- Health and Retirement Study, a biennial survey of more than 22,000 Americans over age 50, which provides data for researchers, policy analysts, and program planners who are making major policy decisions that affect retirement, health insurance, saving and economic well-being.
- National Long-Term Care Study, which explores trends in the prevalence of self-rated old age disability and physical, cognitive, and sensory limitations.
- Longitudinal Study of Aging, a long-term study in which the NIA participates with the National Center for Health Statistics.
- Panel Study of Income Dynamics, begun in 1968 and conducted by the National Science Foundation, is a nationally representative longitudinal study that collects information on U.S. households. Notably, the PSID contains information on approximately 5,000 heads of households and spouses who are baby boomers (born 1945–1964)—a cohort not yet represented in the Health and Retirement Study (HRS). Continued data from the PSID will shed light on individual household saving behavior of the baby boom generation and its neighboring age cohorts.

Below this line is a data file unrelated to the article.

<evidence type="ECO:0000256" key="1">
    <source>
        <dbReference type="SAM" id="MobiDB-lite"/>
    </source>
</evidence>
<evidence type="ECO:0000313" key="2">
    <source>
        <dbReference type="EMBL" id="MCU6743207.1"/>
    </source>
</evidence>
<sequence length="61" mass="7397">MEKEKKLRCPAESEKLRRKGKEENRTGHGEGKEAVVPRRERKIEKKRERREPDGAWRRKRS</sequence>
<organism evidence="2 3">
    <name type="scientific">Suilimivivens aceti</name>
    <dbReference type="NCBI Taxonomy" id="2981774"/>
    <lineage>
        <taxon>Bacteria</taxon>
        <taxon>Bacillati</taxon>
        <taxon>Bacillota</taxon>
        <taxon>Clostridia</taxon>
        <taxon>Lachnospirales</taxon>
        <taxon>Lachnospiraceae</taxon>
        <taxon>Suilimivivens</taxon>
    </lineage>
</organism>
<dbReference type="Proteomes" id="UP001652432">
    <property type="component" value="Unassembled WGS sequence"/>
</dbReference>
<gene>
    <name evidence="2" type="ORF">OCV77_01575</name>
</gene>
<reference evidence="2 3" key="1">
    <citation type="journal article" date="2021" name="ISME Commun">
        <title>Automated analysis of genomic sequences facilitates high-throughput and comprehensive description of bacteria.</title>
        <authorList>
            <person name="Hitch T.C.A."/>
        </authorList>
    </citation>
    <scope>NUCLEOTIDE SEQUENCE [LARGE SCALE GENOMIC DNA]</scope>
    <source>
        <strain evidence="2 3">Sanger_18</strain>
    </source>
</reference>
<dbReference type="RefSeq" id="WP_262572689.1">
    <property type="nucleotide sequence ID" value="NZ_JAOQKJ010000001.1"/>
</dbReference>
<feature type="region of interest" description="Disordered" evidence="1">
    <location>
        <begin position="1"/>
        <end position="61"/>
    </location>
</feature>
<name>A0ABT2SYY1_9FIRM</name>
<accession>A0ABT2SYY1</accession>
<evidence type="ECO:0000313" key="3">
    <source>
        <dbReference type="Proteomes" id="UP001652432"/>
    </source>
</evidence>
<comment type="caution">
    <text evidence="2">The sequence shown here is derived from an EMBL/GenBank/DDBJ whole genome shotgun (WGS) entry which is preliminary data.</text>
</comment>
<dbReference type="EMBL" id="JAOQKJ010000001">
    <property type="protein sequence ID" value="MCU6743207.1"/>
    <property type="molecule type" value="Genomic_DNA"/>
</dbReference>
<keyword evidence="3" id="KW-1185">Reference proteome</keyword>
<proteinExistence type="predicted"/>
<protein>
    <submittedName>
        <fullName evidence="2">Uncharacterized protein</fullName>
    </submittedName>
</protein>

Communication of research-based health information is another key activity of the NIA, and the Institute uses both traditional and innovative means to disseminate information. In 2003, the Pew Internet and American Life survey found that 22 percent of Americans age 65 or older have access to the Internet, and that 58 percent of these “wired seniors” had used the Internet to look for information about a specific disease. However, NIA-supported research has demonstrated that with age come changes in cognition (such as working memory, perceptual speed, text comprehension) and vision (including loss of ability to detect fine details, less light reaching the retina, and loss of contrast sensitivity) that could hinder the older person’s ability to use the Internet easily and effectively. To respond to the unique needs of Internet users over 60, the NIH launched NIHSeniorHealth.gov on October 23, 2003. Developed by the NIA and the National Library of Medicine, and featuring content developed in collaboration with several other NIH Institutes, this web site is easy for older adults to read, understand, remember, and navigate. For example, the site features large print and short, easy-to-read segments of information repeated in a variety of formats—such as open-captioned videos and short quizzes—to increase the likelihood it will be remembered. Consistent page layout and prompts help users move from one place to another on the site without feeling lost or overwhelmed. The site also has a “talking” function, which allows users the option of reading the text or listening to it as it is read to them.